Hopefully in the next couple of weeks our http://titusradio.com/ website will undergo a much needed update. So much to do – but we are making good headway.

Thank you, Mike! I’ve had a number of readers asking about progress on the Titus II, so I appreciate the update!

Muzen Audio handcrafted radios

Many thanks to SWLing Post contributor, John Figliozzi, who writes:

This [company] was mentioned in regard to the CES show out in Las Vegas:

http://www.airsmartaudio.com/

It’s a Chinese company with a rather novel approach to the design of modern radios — AM/FM/Internet Bluetooth, along with the use of tube amplifiers in some models. The web site is almost all in Chinese but the pictures are cool.

Air Smart Audio is the parent company; Muzen Audio the subsidiary.

John also shared the following item from Radio World:

Muzen Audio Group’s founder Dejun Zeng, referred to as the “Father of the Tube Amplifier” in China, is looking forward to the new challenge, saying in a statement: “It is my greatest desire to build a legacy with this organization that will lead customers to say, ‘I am proud to have a Muzen radio.’”

The company received a 2017 CES Innovation Award for their new AM/FM/internet radio and Bluetooth speaker lines, the fifth CES Innovation Award received by Zeng. Muzen Audio also designs a series of vintage-style tube amplifier radios and what the company calls “on-the-road” radios.

(Source: Air Smart Audio)

Thank you, John!

From what I gather, Muzen radios are very much “boutique” radios, thus come with a “boutique” price tag–some models costing as much as $500 US.

Still: it’s refreshing to see a Chinese radio manufacturer marching to their own beat, making handcrafted products in small batches.

According to Twice.com, Muzen recently introduced the  “Classic 1” AM/FM radio with Bluetooth speaker that is powered by a “fluorescent display tube amplifier.” Twice notes:

The Classic 1 is handmade and crafted with real rosewood, and every unit comes with a unique code verifying its hand craftsmanship.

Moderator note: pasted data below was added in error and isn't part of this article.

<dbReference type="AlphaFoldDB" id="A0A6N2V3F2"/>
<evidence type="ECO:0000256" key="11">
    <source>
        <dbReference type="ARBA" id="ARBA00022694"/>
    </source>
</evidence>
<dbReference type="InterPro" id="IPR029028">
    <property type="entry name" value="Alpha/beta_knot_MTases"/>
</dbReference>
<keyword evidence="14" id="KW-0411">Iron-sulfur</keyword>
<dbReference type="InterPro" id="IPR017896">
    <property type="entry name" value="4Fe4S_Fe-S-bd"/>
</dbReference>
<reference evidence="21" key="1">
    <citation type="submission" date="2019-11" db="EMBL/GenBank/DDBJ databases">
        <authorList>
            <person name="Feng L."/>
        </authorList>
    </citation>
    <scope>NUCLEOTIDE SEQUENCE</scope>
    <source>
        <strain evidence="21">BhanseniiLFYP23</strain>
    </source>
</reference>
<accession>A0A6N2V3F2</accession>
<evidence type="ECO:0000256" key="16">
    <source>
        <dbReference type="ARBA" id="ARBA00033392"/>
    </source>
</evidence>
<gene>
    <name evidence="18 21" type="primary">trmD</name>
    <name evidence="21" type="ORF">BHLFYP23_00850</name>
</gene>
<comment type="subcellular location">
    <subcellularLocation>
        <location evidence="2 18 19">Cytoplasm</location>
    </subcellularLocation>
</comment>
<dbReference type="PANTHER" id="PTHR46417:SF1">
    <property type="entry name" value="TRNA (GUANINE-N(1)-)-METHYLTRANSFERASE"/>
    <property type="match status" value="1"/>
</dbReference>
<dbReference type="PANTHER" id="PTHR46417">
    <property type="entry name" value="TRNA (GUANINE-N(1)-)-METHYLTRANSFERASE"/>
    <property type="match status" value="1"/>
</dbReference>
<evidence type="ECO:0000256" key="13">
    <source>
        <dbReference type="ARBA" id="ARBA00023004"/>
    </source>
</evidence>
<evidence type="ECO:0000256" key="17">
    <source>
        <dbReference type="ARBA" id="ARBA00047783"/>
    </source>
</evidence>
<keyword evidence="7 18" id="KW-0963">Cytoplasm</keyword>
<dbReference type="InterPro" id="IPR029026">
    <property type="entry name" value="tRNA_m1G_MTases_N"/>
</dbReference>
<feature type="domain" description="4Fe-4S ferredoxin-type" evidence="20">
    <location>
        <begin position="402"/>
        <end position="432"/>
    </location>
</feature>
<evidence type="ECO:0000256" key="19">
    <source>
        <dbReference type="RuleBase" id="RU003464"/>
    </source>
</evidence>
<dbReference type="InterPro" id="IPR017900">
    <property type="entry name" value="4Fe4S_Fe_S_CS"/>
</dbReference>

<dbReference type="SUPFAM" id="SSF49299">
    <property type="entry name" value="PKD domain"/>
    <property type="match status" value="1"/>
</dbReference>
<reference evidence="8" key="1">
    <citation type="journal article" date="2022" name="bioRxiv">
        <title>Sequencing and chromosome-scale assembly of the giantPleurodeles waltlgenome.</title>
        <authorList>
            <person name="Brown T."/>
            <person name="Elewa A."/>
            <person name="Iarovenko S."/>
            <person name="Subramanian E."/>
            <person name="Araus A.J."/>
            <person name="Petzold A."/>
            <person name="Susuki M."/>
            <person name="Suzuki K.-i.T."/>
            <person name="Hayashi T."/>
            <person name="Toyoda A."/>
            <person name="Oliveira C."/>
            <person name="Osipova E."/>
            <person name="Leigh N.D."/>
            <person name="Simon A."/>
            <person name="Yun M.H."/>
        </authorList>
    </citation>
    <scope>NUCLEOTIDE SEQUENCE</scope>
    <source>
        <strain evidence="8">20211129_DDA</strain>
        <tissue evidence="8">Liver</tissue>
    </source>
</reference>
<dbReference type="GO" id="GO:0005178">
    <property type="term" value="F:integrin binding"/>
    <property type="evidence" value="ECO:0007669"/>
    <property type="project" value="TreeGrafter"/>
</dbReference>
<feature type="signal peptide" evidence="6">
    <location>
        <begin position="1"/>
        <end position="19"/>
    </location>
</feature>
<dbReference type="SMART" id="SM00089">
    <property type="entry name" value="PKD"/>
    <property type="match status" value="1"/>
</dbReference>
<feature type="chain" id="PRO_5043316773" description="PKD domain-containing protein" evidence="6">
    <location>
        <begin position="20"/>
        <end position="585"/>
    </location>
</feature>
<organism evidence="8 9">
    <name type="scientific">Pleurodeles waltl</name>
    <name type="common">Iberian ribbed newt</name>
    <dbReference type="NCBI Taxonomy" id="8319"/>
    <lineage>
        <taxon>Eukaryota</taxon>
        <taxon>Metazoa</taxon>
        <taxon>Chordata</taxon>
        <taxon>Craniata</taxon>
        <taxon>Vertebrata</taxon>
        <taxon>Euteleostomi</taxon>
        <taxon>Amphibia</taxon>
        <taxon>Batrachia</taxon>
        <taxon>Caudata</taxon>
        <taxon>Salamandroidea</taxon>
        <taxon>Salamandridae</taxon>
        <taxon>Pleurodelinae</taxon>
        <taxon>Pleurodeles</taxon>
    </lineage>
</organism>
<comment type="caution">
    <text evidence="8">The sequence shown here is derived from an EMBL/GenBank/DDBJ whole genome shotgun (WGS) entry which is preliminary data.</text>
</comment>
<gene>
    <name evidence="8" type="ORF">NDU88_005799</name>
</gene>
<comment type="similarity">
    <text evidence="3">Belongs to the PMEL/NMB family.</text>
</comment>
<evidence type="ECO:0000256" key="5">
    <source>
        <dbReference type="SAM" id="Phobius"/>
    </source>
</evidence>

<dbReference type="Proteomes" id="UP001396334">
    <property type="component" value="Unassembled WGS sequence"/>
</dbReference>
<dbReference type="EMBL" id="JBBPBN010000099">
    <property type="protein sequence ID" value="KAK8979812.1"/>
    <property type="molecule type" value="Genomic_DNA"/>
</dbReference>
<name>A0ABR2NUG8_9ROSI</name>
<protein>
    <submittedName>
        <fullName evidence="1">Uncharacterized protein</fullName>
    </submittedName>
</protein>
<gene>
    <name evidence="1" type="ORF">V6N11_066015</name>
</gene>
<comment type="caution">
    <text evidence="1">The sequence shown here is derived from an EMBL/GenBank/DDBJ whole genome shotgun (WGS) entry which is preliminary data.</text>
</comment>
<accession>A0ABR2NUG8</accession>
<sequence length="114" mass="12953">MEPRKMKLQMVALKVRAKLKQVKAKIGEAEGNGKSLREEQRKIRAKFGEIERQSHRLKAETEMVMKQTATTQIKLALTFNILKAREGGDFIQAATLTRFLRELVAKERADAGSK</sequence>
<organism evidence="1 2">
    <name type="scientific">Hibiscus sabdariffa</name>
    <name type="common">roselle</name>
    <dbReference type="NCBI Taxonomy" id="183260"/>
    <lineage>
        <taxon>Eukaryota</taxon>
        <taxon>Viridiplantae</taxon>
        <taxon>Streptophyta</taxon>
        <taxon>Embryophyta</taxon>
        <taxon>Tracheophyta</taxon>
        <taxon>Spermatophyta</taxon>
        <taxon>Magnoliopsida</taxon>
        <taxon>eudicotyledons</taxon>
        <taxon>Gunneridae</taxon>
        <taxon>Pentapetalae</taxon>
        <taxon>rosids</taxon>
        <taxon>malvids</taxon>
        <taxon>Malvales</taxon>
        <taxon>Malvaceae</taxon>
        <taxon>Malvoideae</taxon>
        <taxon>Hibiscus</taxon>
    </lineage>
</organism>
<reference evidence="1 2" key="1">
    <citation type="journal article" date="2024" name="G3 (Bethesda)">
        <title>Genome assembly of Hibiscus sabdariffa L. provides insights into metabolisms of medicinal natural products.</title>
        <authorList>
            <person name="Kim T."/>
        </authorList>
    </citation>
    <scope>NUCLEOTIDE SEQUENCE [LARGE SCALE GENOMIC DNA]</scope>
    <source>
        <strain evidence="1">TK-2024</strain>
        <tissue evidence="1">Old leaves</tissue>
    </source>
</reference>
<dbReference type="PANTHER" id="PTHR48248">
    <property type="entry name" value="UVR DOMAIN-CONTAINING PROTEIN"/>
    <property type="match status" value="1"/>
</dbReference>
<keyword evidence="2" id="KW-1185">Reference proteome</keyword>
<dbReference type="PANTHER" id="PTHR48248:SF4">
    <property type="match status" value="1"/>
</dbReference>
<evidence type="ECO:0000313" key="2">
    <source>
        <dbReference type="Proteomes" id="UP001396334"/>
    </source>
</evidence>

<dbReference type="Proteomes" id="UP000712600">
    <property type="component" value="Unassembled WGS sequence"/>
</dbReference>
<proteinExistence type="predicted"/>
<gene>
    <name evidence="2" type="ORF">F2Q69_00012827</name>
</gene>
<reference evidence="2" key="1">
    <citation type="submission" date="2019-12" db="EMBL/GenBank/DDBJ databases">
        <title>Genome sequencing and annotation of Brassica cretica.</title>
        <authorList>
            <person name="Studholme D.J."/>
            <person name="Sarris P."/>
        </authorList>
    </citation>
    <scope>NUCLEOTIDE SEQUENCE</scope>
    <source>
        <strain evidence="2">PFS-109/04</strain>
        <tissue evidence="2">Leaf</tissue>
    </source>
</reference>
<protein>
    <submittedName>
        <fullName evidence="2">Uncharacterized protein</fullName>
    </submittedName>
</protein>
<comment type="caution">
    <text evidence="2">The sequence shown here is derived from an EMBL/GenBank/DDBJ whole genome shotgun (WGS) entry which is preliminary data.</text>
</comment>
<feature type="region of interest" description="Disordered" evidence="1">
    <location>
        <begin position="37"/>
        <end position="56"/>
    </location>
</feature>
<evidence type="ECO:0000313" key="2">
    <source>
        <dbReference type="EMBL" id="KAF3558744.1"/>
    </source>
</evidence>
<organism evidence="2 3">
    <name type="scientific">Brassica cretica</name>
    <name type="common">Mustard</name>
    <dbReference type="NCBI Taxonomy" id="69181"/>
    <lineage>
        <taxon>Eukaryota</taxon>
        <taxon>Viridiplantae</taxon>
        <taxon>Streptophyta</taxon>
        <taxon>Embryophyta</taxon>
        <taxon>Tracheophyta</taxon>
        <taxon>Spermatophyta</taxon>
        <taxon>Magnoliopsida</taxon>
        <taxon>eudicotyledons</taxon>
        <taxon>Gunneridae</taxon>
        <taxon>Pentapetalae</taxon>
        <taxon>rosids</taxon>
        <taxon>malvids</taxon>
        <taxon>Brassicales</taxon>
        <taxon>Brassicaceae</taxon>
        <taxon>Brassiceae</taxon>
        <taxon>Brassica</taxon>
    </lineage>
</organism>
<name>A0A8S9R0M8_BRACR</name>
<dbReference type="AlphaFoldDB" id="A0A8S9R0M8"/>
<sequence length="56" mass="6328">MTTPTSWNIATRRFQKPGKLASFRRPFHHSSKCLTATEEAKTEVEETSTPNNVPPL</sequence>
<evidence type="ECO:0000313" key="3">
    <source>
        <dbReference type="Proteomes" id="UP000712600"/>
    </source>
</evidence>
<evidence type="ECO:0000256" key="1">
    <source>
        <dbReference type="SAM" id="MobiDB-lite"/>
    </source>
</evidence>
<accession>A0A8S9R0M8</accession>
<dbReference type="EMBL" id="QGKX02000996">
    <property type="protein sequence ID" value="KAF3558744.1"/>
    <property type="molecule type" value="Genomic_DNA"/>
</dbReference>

Frequency response of the speaker is 75Hz to 16KHz, of the amplifier, 30Hz to 20KHz.

Pricing and availability will be announced during CES 2017.

I’m looking forward to learning more about Muzen radios! I do love the designs.

Click here to view the Air Smart Audio website (in Chinese). 

Post readers: Anyone familiar with Muzen Audio or own one of their products? Please comment!

Icom IC-7200 back in production

Many thanks to SWLing Post contributor, Dave Zantow (N9EWO), who writes:

Just FYI. Yes, the Icom IC-7200 is “Back in Production”

” The Icom IC-7200 HF DSP Transceiver is back in production once again (at least for now). Unknown if any part / design changes had to be made to make this possible ? Let’s hope they are using better quality Chinese fans ?? We TRIED 2 brand new samples near the end of the last run and it’s internal “Dual Mini Chinese Fans” BOTH squealed like a pig.[…]”

See my news page for the latest info on this (among other latest happenings including a bit more on the Sangean 909X saga).

http://webpages.charter.net/n9ewo2/news.html

Thank you, Dave, for the tip!

I believe the Icom IC-7200 has one of the best general coverage receivers on the market under $1000. I pointed this out in my General Coverage Transceiver review from 2014. I should hope that ham radio clubs might take note about the re-introduction of the IC-7200 and consider purchasing it over the less expensive IC-718 for Field Day or club station use. I’m no fan of the IC-718 as it’s a miserable performer in RF-rich environments like Field Day and radio contests.